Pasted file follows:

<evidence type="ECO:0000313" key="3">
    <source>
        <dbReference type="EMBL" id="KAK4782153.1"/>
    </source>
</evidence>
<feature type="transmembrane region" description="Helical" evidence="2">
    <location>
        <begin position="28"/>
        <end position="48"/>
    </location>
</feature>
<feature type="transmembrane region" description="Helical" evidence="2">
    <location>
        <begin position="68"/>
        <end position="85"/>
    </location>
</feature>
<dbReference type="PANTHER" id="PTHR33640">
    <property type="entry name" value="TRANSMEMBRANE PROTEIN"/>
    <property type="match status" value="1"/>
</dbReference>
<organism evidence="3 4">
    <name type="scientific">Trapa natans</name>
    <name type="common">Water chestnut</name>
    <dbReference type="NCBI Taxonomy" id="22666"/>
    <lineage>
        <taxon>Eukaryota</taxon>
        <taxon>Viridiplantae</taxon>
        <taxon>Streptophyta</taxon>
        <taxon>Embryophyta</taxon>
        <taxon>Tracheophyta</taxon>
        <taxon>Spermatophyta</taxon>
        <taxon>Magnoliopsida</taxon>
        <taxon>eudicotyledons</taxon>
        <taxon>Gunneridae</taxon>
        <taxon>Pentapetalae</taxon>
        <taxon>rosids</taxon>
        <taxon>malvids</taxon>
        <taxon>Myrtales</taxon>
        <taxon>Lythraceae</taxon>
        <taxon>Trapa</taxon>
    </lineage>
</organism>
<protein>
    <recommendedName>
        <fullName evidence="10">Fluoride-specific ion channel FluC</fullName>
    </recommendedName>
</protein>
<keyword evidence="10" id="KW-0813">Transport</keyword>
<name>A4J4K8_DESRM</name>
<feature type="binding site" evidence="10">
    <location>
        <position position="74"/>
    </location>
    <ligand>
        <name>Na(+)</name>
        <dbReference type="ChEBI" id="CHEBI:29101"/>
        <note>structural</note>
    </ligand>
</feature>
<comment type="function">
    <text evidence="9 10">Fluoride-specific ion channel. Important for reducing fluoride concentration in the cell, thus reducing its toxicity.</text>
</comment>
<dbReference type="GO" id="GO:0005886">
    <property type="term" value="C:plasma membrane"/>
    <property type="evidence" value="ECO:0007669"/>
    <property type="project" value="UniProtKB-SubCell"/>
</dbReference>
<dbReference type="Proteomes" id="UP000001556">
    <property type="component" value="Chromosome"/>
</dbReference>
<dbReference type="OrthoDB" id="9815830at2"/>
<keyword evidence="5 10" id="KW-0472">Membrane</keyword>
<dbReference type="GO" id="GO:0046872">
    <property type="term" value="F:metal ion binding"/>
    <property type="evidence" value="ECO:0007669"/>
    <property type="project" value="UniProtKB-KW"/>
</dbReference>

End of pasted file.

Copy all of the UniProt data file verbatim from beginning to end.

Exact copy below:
<evidence type="ECO:0000313" key="3">
    <source>
        <dbReference type="EMBL" id="KAK4782153.1"/>
    </source>
</evidence>
<feature type="transmembrane region" description="Helical" evidence="2">
    <location>
        <begin position="28"/>
        <end position="48"/>
    </location>
</feature>
<feature type="transmembrane region" description="Helical" evidence="2">
    <location>
        <begin position="68"/>
        <end position="85"/>
    </location>
</feature>
<dbReference type="PANTHER" id="PTHR33640">
    <property type="entry name" value="TRANSMEMBRANE PROTEIN"/>
    <property type="match status" value="1"/>
</dbReference>
<organism evidence="3 4">
    <name type="scientific">Trapa natans</name>
    <name type="common">Water chestnut</name>
    <dbReference type="NCBI Taxonomy" id="22666"/>
    <lineage>
        <taxon>Eukaryota</taxon>
        <taxon>Viridiplantae</taxon>
        <taxon>Streptophyta</taxon>
        <taxon>Embryophyta</taxon>
        <taxon>Tracheophyta</taxon>
        <taxon>Spermatophyta</taxon>
        <taxon>Magnoliopsida</taxon>
        <taxon>eudicotyledons</taxon>
        <taxon>Gunneridae</taxon>
        <taxon>Pentapetalae</taxon>
        <taxon>rosids</taxon>
        <taxon>malvids</taxon>
        <taxon>Myrtales</taxon>
        <taxon>Lythraceae</taxon>
        <taxon>Trapa</taxon>
    </lineage>
</organism>
<protein>
    <recommendedName>
        <fullName evidence="10">Fluoride-specific ion channel FluC</fullName>
    </recommendedName>
</protein>
<keyword evidence="10" id="KW-0813">Transport</keyword>
<name>A4J4K8_DESRM</name>
<feature type="binding site" evidence="10">
    <location>
        <position position="74"/>
    </location>
    <ligand>
        <name>Na(+)</name>
        <dbReference type="ChEBI" id="CHEBI:29101"/>
        <note>structural</note>
    </ligand>
</feature>
<comment type="function">
    <text evidence="9 10">Fluoride-specific ion channel. Important for reducing fluoride concentration in the cell, thus reducing its toxicity.</text>
</comment>
<dbReference type="GO" id="GO:0005886">
    <property type="term" value="C:plasma membrane"/>
    <property type="evidence" value="ECO:0007669"/>
    <property type="project" value="UniProtKB-SubCell"/>
</dbReference>
<dbReference type="Proteomes" id="UP000001556">
    <property type="component" value="Chromosome"/>
</dbReference>
<dbReference type="OrthoDB" id="9815830at2"/>
<keyword evidence="5 10" id="KW-0472">Membrane</keyword>
<dbReference type="GO" id="GO:0046872">
    <property type="term" value="F:metal ion binding"/>
    <property type="evidence" value="ECO:0007669"/>
    <property type="project" value="UniProtKB-KW"/>
</dbReference>